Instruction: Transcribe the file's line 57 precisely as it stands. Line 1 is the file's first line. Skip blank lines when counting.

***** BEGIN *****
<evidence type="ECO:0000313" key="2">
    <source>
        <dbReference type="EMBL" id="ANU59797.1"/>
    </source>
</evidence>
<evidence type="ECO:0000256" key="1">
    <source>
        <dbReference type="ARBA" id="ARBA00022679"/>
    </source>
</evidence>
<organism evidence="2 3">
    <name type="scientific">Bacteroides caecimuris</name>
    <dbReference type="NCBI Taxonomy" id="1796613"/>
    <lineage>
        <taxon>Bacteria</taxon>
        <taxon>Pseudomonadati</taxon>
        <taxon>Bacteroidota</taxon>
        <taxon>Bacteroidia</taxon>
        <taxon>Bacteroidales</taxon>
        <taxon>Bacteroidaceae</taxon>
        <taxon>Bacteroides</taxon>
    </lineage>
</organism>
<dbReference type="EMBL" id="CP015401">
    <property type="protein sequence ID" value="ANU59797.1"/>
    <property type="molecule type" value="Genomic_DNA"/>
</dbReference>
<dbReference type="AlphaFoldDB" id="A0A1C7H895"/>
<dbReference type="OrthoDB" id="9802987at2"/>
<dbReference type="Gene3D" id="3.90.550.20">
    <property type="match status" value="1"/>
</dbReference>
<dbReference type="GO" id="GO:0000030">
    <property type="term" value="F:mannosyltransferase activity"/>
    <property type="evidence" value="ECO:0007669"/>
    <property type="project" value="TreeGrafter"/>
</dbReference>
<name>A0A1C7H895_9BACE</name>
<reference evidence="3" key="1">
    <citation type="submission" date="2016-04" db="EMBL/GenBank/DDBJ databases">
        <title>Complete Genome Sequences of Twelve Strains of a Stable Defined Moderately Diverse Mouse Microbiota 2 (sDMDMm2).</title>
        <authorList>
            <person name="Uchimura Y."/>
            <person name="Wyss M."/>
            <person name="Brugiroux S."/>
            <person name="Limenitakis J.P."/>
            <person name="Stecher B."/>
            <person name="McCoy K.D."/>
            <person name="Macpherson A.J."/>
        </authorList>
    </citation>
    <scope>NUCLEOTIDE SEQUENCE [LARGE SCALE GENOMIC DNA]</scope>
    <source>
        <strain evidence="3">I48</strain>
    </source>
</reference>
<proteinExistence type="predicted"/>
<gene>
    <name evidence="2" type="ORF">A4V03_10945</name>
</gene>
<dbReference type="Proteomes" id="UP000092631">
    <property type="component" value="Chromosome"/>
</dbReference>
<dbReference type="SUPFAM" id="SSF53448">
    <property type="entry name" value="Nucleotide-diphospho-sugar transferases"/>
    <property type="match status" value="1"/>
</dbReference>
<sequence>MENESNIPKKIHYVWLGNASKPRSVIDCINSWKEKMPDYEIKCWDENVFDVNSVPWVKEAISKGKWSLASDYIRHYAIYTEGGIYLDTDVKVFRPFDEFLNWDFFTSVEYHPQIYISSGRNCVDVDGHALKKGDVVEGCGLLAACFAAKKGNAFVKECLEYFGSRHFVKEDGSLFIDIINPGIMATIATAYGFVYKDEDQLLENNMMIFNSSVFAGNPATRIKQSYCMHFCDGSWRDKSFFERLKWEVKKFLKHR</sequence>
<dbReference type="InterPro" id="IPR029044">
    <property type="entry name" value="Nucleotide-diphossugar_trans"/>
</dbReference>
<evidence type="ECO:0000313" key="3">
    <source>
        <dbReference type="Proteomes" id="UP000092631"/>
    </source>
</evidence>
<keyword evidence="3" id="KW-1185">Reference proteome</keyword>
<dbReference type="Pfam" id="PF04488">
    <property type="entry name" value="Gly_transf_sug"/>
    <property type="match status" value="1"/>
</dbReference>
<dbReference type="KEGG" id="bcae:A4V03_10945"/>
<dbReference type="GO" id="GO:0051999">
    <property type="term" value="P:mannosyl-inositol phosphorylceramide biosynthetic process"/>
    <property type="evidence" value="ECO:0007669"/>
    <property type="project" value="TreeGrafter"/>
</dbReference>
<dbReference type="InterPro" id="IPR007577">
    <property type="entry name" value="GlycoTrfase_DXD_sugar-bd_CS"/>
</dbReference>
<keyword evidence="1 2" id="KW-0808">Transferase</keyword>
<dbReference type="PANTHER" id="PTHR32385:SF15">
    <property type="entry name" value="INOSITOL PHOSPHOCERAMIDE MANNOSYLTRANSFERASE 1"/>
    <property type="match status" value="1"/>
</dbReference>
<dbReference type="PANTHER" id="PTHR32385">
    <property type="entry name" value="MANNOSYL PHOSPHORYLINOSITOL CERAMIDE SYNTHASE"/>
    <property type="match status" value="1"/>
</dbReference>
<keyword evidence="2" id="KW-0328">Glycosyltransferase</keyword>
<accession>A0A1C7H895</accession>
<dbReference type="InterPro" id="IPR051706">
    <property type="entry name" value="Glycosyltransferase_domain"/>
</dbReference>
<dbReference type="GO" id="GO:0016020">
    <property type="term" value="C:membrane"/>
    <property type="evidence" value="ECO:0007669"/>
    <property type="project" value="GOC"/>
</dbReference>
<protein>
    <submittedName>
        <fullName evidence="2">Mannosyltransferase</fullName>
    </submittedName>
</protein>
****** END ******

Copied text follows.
<proteinExistence type="predicted"/>